A backyard pool can be beneficial for kids. Swimming is not only fun, it is terrific exercise. In addition, a pool can set the scene for hours of quality family time, as well as playtime with friends.
However, having a pool is also a huge responsibility. According to the Center for Disease Control, drowning is the second leading cause of accidental death in children age one to 14. Such accidents tend to happen very, very quickly. The CDC reports that in most cases, the children involved were out of their parents' sight for less than five minutes.
If you have a pool, you have a responsibility to safeguard it. There is no substitute for vigilant supervision. But there are additional steps you can and should take — including these.
Always have an adult nearby. Even if you’re a great swimmer, you never know when you might need help.
Set a good example so younger kids know how to behave. The pool is only safe when EVERYONE follows the rules.
Tell an adult if there’s a problem. You don’t want to get hurt, so let an adult take care of it.
Check the water depth. You don’t want to get hurt diving into water that’s too shallow.
Always wear sunscreen. Without it, you could end up with painful sunburn, which can lead to other health problems.
No running! You could slip or trip — hurting not just yourself, but someone else as well.
Put toys away. People might trip over them and hurt themselves. No one wants that!
A backyard pool can be wonderfully beneficial for kids. Swimming is not only fun, it is terrific exercise. In addition, a pool can set the scene for hours of quality family time, as well as playtime with friends.
Barricade the pool completely. Experts recommend a fence of at least four feet tall, with slats close enough together that kids can't squeeze between them. Make sure there are no handholds or footholds for agile climbers.
Secure the gate with a lock. The best gates are self-closing and self-latching. Position the latches well out of reach of children. Install an audible gate alarm that will alert you inside the house if the gate is opened.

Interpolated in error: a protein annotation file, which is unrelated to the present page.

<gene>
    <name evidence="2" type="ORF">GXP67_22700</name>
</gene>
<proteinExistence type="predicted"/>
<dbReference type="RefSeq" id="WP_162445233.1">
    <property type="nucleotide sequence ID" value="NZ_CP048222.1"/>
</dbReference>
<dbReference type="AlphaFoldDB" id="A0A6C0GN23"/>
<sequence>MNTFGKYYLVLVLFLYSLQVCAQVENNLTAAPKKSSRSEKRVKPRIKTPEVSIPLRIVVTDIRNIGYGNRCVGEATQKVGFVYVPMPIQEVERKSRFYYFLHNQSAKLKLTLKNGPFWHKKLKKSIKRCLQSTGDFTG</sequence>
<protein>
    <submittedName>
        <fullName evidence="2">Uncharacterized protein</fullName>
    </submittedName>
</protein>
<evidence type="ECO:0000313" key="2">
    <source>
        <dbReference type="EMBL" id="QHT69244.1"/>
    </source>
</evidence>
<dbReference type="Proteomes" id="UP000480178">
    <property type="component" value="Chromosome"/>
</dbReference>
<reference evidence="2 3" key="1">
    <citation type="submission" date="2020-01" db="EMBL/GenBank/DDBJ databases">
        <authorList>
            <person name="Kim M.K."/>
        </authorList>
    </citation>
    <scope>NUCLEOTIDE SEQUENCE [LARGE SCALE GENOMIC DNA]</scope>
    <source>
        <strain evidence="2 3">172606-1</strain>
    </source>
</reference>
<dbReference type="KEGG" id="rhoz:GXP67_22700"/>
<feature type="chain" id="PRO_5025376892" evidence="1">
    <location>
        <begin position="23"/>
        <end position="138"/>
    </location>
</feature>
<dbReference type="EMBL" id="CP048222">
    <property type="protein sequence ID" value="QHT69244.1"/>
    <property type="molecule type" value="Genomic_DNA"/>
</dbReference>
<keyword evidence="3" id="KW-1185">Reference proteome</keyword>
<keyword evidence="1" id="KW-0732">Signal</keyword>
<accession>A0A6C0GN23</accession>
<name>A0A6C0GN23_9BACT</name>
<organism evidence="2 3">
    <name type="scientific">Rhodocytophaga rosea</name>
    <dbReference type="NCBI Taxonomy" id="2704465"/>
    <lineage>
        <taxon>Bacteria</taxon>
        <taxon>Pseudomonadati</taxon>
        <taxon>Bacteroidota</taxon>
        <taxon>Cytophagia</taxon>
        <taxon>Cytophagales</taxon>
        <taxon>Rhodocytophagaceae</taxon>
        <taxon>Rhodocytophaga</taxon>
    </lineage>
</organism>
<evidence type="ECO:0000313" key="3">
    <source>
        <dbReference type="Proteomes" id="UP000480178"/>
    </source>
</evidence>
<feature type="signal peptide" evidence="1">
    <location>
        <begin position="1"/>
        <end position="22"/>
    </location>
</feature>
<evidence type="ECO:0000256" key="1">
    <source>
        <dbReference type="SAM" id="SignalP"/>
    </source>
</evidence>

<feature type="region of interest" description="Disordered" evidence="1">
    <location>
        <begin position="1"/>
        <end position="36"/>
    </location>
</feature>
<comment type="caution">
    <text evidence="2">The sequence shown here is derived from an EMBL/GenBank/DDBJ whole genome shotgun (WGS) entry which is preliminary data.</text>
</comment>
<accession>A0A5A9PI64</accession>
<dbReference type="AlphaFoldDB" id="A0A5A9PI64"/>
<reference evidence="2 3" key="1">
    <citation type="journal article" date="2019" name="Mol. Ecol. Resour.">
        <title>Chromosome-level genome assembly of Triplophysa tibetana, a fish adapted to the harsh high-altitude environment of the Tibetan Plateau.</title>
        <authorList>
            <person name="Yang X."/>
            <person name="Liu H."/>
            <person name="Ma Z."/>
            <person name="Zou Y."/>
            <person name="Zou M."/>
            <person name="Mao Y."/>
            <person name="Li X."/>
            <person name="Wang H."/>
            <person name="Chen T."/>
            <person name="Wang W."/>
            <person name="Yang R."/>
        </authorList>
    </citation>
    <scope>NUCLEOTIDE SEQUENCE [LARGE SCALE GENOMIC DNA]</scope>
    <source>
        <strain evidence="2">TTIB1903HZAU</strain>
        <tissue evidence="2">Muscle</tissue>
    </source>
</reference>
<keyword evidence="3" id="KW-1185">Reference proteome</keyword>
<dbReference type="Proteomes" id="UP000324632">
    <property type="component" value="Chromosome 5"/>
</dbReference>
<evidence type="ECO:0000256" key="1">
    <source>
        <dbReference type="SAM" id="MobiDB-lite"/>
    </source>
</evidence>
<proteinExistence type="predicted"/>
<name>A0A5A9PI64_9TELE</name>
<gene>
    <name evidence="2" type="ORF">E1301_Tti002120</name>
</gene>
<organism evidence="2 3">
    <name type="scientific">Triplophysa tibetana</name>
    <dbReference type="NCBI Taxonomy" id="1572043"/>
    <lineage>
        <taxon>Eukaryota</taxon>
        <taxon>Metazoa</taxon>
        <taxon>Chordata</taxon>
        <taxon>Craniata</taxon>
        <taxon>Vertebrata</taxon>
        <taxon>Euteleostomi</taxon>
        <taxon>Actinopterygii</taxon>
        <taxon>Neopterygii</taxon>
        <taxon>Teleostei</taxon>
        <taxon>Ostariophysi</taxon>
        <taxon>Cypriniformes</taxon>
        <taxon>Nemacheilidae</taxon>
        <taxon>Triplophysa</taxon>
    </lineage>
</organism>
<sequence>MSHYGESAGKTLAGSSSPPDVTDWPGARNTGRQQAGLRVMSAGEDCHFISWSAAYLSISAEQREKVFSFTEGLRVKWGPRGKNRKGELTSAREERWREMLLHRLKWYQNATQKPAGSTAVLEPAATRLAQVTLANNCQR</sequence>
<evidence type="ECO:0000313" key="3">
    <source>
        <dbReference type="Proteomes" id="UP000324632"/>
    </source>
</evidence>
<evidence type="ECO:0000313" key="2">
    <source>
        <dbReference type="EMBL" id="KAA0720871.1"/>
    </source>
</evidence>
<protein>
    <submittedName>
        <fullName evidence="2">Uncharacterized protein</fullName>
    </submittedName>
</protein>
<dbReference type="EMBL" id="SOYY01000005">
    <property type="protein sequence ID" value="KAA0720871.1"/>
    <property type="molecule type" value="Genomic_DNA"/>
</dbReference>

Get an in-the-water pool alarm too — one that will alert you if anyone jumps or falls in the pool
In your home, secure doors and windows leading to the pool, so kids don't have access from inside the house.
Keep potential "step stools" away from the fence. That means storing patio chairs, planters, and other climbable items away from your outside perimeter.
Make sure your child learns how to swim, but never assume that he or she is safe in the water alone. Many parents overestimate their children's swimming competencies. Always, always supervise.
Never leave the pool cover partially on when kids are swimming, because they might become trapped under it.
Remove pool steps and ladders when you're not using them.
Keep a house phone or cell phone nearby when supervising kids in the pool. This way, you won't be tempted to leave the kids to answer the phone, and you can call for help if needed. Post emergency numbers close at hand.
Learn CPR. If anyone else will be supervising kids in the pool, make sure they learn it, too. Impress upon babysitters that they must follow your safety rules.
Keep rescue equipment by the pool.
Adhere to strict diving rules. (Diving accidents can result in life-long injuries.) Never allow diving in above-ground pools, which are too shallow for safety. If you do have an in-ground pool, allow diving only from the diving board, not the sides of the pool.
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